Steps Freeport residents can take to prepare for anticipated floods

Published: Feb. 27, 2023 at 10:37 PM CST
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FREEPORT, Ill. (WIFR) - With the Pecatonica River expected to reach 13-feet Tuesday morning, Freeport city leaders stress the importance of preserving quality water across the county.

In light of last week’s ice storm and the snow storm a week before that, Freeport city leaders say they’re keeping a very close eye on potential flooding concerns.

“We started noticing that the Pecatonica River was at nine feet,” says Freeport Communications Director Kevyn Sutter.

As the Pecatonica River levels climb so does concern from Freeport city leaders who worry recent snow and rainfall could flood homes and businesses and hinder travel.

“We see a lot of road closures as well in the north, northeast side of town. We have to put barricades out because you can’t as a driver determine what the structure of the roadway is underneath,” says Sutter.

Freeport knows the aftermath of floods all too well. Tom Klemm recalls the city’s most recent experience in August when most of the east side was submerged in water. The runoff gathered in the Pecatonica River creating worry over water quality.

“Years ago, we had many manufacturers that however, it wasn’t illegal at the time, there was a lot of dumping down in different rivers and we’re all paying for some of that stuff today,” says Klemm.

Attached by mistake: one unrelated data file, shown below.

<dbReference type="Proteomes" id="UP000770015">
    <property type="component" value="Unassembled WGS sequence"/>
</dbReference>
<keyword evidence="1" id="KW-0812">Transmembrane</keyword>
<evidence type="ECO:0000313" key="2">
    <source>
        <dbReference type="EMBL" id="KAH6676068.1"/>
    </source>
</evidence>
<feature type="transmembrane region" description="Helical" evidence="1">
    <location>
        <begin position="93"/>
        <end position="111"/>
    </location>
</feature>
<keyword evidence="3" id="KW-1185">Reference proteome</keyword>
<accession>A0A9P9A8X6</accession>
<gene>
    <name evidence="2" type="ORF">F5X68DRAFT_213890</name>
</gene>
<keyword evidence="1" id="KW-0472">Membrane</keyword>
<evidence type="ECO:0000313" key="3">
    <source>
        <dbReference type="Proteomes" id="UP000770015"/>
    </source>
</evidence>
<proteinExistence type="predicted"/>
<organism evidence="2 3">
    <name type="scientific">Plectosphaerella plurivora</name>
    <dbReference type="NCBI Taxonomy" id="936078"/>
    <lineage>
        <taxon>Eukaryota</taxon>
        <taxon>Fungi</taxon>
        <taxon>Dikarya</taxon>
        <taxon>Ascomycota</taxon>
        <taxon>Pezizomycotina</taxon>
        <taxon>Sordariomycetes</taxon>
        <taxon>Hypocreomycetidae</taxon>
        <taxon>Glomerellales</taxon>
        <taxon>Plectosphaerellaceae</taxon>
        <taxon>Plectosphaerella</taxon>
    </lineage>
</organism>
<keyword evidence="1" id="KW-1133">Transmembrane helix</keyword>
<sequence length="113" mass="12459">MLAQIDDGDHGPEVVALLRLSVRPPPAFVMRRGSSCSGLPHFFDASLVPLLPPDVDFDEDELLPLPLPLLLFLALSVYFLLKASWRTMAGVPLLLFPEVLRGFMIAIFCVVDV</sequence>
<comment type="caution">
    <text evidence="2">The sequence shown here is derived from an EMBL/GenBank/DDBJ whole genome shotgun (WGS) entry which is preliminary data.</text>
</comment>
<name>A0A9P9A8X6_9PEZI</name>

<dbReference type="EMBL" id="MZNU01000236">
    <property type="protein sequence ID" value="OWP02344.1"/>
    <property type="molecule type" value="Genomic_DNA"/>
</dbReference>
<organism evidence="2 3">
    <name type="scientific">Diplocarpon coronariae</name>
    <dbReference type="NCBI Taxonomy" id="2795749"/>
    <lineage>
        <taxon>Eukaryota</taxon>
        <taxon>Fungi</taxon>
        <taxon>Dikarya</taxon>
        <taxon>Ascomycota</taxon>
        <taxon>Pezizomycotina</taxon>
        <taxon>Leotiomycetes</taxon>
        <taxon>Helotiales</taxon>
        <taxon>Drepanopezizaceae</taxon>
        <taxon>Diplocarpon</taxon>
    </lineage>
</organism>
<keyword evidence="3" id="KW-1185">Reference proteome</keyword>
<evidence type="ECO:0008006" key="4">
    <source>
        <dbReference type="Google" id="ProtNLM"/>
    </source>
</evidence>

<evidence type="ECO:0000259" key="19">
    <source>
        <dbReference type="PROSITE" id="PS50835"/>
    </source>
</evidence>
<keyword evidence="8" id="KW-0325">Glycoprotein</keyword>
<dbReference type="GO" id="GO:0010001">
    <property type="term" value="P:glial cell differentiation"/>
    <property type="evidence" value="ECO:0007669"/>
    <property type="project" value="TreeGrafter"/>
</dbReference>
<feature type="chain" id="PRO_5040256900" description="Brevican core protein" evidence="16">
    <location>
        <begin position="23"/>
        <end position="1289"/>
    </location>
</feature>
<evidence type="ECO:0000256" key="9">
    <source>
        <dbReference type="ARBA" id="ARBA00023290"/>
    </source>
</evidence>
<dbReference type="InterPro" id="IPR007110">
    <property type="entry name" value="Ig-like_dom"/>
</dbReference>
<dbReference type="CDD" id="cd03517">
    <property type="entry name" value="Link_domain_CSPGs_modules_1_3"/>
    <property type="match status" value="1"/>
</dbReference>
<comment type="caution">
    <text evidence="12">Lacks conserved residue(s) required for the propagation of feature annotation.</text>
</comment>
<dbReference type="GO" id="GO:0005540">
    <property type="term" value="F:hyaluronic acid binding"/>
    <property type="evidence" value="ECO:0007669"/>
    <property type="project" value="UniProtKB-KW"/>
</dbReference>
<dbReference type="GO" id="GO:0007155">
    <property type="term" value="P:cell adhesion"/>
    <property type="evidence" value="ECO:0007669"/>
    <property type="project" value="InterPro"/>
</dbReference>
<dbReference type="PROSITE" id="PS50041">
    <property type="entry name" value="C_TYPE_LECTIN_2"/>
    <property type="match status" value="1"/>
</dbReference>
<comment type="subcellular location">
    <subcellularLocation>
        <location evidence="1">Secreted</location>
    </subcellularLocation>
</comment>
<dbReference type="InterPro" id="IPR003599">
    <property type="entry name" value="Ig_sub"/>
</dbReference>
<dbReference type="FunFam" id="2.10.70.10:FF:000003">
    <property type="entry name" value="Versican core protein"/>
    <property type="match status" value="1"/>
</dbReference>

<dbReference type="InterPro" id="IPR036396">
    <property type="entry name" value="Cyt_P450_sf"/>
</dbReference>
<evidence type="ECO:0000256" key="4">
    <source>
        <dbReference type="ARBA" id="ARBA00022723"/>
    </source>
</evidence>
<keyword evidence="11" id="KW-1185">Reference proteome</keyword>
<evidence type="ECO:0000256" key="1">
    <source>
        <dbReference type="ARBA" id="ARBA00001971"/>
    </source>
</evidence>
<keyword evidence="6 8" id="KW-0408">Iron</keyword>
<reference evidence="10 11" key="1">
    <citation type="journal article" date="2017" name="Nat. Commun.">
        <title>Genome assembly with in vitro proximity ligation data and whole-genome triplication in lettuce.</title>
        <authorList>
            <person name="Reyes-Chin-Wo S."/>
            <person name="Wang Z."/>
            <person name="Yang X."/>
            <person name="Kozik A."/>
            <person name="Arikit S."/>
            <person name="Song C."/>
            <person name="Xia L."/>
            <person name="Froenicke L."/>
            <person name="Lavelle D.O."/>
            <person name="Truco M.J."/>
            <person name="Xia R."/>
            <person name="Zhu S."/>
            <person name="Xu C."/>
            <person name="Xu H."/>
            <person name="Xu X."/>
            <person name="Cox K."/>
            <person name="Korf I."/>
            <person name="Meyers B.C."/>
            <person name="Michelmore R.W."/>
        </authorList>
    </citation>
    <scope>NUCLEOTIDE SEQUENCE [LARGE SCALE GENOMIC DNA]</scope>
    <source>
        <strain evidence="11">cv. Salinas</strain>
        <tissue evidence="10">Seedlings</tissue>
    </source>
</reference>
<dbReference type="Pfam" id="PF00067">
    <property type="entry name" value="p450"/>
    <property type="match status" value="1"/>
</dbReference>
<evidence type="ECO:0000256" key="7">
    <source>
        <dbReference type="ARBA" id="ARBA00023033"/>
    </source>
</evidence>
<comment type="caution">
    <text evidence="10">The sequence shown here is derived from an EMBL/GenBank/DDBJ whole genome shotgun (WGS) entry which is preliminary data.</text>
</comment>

Klemm says the hearing at city hall Monday teaches him and others how to manage a clean and natural water supply.

Rob Boyer is the Public Works Director. He says small steps like throwing away litter before it falls into a storm drain and keeping runoff areas clear of leaves is essential for cleaner water.

“It’s not going to prevent everything, but it’s going to go a long way in raising awareness,” says Boyer. “And if everybody has an idea of what to do, you’re going to in the aggregate, you’re going to improve the condition of the river.”

The city will also find ways to prevent further runoff into the Pecatonica River from construction, street sweeping and salt cover.

The city urges people not to walk or drive through flood water because it often comes with a strong and dangerous current. Electrical panels can also become a deadly hazard.